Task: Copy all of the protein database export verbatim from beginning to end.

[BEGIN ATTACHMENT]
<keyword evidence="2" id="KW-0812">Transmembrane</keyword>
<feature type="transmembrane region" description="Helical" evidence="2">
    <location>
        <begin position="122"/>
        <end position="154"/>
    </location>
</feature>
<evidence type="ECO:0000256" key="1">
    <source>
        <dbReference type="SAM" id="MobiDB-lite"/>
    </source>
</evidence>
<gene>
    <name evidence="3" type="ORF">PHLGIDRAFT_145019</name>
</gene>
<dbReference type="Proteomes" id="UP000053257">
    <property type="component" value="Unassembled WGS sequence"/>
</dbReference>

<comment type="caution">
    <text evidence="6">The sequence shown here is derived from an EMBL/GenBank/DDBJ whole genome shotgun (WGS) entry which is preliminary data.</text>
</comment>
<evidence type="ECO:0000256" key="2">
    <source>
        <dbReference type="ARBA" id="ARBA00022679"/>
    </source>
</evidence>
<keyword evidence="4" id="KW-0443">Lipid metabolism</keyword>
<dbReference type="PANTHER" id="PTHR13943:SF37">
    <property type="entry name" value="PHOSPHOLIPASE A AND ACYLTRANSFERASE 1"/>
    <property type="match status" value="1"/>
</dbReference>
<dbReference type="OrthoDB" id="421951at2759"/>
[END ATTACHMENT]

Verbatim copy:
<keyword evidence="2" id="KW-0812">Transmembrane</keyword>
<feature type="transmembrane region" description="Helical" evidence="2">
    <location>
        <begin position="122"/>
        <end position="154"/>
    </location>
</feature>
<evidence type="ECO:0000256" key="1">
    <source>
        <dbReference type="SAM" id="MobiDB-lite"/>
    </source>
</evidence>
<gene>
    <name evidence="3" type="ORF">PHLGIDRAFT_145019</name>
</gene>
<dbReference type="Proteomes" id="UP000053257">
    <property type="component" value="Unassembled WGS sequence"/>
</dbReference>

<comment type="caution">
    <text evidence="6">The sequence shown here is derived from an EMBL/GenBank/DDBJ whole genome shotgun (WGS) entry which is preliminary data.</text>
</comment>
<evidence type="ECO:0000256" key="2">
    <source>
        <dbReference type="ARBA" id="ARBA00022679"/>
    </source>
</evidence>
<keyword evidence="4" id="KW-0443">Lipid metabolism</keyword>
<dbReference type="PANTHER" id="PTHR13943:SF37">
    <property type="entry name" value="PHOSPHOLIPASE A AND ACYLTRANSFERASE 1"/>
    <property type="match status" value="1"/>
</dbReference>
<dbReference type="OrthoDB" id="421951at2759"/>